Manchester’s Albert Hall is the perfect setting for Daughter’s luscious soundscapes and broody, introspection. Despite boasting a capacity of 2000, the venue still manages to retain a satisfying degree of intimacy and this attribute certainly contributes to another memorable evening in the city’s premium performance space.
Label mate Pixx kick off proceedings this evening in a suitably dramatic and atmospheric manner. Big things are expected of Chipstead local Hannah Rodgers and despite initially fighting the general indifference of a noisy crowd, she does manage to win them over with her final two tracks of the evening. These songs in particular demonstrate the nineteen year old’s potential, possessing distinctive vocals that float effortlessly amongst engaging yet unpredictable rhythms. The increased tempo of these songs provides balance and the audience fall in line, allowing Hannah’s subtle brand of ethereal pop music to flow through them.
Despite consisting of three different nationalities, Daughter are very much a British band in character. Lead singer Elena Tonra’s songs are truthful and full of emotion yet appear to be presented by an artist who is simply grateful for the opportunity to share her feelings in such an intimate manner. The softly spoken Londoner oozes charm and grace throughout the evening, although the diverse set does much of the talking. The opening three tracks of the evening (How, Tomorrow and Numbers) establish the darkly hypnotic undertones that are to develop throughout the show. With haunting themes of love, loss and emptiness explored already, it seems incredible that the show is enjoyable at all, but that is the allure of this band; the presentation of these subjects is so exquisite at times it hurts!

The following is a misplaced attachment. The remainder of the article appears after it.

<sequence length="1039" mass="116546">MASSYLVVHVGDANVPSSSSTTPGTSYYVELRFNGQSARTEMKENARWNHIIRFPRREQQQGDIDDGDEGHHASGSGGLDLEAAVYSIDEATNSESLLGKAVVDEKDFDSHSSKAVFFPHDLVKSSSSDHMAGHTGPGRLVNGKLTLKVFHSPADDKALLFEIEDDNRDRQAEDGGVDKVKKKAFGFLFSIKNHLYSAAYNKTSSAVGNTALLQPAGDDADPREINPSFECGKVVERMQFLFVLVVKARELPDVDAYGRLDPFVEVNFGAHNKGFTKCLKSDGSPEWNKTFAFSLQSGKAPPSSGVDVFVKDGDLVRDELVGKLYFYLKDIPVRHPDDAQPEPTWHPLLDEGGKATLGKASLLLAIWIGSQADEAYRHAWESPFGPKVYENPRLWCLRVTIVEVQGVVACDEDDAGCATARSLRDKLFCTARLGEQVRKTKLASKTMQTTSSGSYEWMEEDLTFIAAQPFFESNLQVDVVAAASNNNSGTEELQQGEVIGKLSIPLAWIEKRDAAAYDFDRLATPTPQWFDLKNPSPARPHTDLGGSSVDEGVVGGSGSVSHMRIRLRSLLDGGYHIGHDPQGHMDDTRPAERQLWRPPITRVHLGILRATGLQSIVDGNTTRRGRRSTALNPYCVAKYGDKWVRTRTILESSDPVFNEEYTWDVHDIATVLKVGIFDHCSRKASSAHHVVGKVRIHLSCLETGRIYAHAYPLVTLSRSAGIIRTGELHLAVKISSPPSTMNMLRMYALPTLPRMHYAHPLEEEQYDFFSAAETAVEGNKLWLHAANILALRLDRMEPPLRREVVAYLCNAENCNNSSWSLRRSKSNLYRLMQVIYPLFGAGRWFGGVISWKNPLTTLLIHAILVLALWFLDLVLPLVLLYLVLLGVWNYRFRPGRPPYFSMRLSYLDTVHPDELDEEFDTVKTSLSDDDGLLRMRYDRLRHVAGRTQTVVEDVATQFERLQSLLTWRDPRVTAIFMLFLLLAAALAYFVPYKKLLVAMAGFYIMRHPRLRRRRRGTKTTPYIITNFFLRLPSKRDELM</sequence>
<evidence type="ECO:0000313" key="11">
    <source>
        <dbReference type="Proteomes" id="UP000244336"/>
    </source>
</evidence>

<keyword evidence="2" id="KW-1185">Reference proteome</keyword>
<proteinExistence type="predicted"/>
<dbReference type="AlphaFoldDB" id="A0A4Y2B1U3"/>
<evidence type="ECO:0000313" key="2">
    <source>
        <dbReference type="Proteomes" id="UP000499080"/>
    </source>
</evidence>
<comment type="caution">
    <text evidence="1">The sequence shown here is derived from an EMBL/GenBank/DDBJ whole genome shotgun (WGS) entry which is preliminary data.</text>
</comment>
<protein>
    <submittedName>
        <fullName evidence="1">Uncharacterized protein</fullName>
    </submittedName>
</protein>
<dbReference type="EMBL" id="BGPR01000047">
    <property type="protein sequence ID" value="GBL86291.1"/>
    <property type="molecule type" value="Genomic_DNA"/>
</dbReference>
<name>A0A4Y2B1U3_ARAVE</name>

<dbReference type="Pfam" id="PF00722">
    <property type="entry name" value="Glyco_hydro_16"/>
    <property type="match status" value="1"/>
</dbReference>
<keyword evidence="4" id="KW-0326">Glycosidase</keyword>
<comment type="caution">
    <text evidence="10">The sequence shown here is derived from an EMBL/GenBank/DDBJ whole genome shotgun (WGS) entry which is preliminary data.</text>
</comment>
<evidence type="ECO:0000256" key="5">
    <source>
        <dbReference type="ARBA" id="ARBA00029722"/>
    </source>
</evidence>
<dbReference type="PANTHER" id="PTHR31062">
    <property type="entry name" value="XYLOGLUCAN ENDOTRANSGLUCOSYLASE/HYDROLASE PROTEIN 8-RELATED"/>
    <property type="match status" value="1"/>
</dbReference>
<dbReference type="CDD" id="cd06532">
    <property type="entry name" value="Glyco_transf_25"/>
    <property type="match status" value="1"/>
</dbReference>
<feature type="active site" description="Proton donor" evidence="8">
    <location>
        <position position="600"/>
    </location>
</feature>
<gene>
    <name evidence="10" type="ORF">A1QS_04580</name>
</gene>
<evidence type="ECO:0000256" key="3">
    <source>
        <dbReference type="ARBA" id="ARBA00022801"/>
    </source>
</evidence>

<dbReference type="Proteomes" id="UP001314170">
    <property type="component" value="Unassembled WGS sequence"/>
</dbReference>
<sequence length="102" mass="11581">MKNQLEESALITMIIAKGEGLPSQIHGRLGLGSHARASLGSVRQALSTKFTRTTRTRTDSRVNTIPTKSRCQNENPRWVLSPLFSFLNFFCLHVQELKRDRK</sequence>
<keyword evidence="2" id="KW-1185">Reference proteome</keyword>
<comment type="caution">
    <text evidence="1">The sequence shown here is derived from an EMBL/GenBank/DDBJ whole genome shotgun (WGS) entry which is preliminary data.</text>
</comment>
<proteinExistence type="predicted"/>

Amsterdam is angrier and swathes of red light flood the stage enhancing the tone, complimented by the more provocative guitar of Igor Haefeli. Human provides a change of pace and it becomes apparent how substantial Remi Aguilella’s contribution on drums is to the whole experience. Subtle yet imaginative, he is responsible for establishing the portentousness of Doing the Right Thing which is cinematic in presentation and resembles a Nicolas Winding Refn movie in the way pace and tone shift chameleon-like as we head towards its uncertain conclusion. The epic Shallows follows and presents a cleaner arrangement, complimented by sultry vocals, mining deep emotional depths.
These shifts in tone and pace are clearly not occurring by accident and the setlist has been carefully curated so that the luscious, fragile arrangements of songs such as Smother are contained beside more erratic, bloody moments that emerge during Home and No Care, when harsh strobes scythe through the audience aggressively. All of this contributes to the sweeping, engrossing and all-consuming effect of Daughter and their songs. The audience are respectful throughout; the baleful nature of the songs is never going to inspire a raucous response but the evening seems to be building towards one particular moment and when it comes the audience deliver. As the fragile introduction of Youth emerges from the ashes of the evocative and spectacular New Ways a hush descends upon the room. Elena’s sumptuous vocals swirl amongst us, entwining perfectly with the audience who softly breathe the lyrics back to her. It’s a wonderfully tender moment, received ever so gracefully by a bashful Elena who seems genuinely surprised at the positive response to her personal brand of melancholia.
Follow updates from Daughter here.
Review and Photos by Iain Fox | @IainFoxPhoto